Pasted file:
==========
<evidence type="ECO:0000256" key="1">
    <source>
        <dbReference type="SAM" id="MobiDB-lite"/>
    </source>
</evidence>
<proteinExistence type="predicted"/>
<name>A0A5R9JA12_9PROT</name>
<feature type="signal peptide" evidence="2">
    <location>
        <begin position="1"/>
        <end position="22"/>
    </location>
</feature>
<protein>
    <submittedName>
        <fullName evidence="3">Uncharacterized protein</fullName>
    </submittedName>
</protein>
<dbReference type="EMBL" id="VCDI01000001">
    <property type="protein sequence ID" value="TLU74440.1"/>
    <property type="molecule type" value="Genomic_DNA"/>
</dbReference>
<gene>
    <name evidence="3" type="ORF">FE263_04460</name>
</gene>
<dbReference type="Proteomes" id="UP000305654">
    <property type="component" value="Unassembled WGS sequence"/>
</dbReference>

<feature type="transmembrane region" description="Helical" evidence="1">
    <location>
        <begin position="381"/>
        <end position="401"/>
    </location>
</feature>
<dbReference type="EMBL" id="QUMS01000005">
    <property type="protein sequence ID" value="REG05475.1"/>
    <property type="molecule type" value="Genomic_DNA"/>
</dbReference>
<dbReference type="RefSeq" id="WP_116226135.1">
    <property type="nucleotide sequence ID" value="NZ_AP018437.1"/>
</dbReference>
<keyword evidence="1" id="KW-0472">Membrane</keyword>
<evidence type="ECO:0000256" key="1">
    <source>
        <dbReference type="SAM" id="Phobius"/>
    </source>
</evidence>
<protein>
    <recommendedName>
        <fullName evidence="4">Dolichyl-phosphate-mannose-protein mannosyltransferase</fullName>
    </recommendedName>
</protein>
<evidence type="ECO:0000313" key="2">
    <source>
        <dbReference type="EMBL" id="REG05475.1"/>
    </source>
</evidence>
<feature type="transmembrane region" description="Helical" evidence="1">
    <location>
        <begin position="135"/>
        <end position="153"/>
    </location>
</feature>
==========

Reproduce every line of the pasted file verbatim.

<evidence type="ECO:0000256" key="1">
    <source>
        <dbReference type="SAM" id="MobiDB-lite"/>
    </source>
</evidence>
<proteinExistence type="predicted"/>
<name>A0A5R9JA12_9PROT</name>
<feature type="signal peptide" evidence="2">
    <location>
        <begin position="1"/>
        <end position="22"/>
    </location>
</feature>
<protein>
    <submittedName>
        <fullName evidence="3">Uncharacterized protein</fullName>
    </submittedName>
</protein>
<dbReference type="EMBL" id="VCDI01000001">
    <property type="protein sequence ID" value="TLU74440.1"/>
    <property type="molecule type" value="Genomic_DNA"/>
</dbReference>
<gene>
    <name evidence="3" type="ORF">FE263_04460</name>
</gene>
<dbReference type="Proteomes" id="UP000305654">
    <property type="component" value="Unassembled WGS sequence"/>
</dbReference>

<feature type="transmembrane region" description="Helical" evidence="1">
    <location>
        <begin position="381"/>
        <end position="401"/>
    </location>
</feature>
<dbReference type="EMBL" id="QUMS01000005">
    <property type="protein sequence ID" value="REG05475.1"/>
    <property type="molecule type" value="Genomic_DNA"/>
</dbReference>
<dbReference type="RefSeq" id="WP_116226135.1">
    <property type="nucleotide sequence ID" value="NZ_AP018437.1"/>
</dbReference>
<keyword evidence="1" id="KW-0472">Membrane</keyword>
<evidence type="ECO:0000256" key="1">
    <source>
        <dbReference type="SAM" id="Phobius"/>
    </source>
</evidence>
<protein>
    <recommendedName>
        <fullName evidence="4">Dolichyl-phosphate-mannose-protein mannosyltransferase</fullName>
    </recommendedName>
</protein>
<evidence type="ECO:0000313" key="2">
    <source>
        <dbReference type="EMBL" id="REG05475.1"/>
    </source>
</evidence>
<feature type="transmembrane region" description="Helical" evidence="1">
    <location>
        <begin position="135"/>
        <end position="153"/>
    </location>
</feature>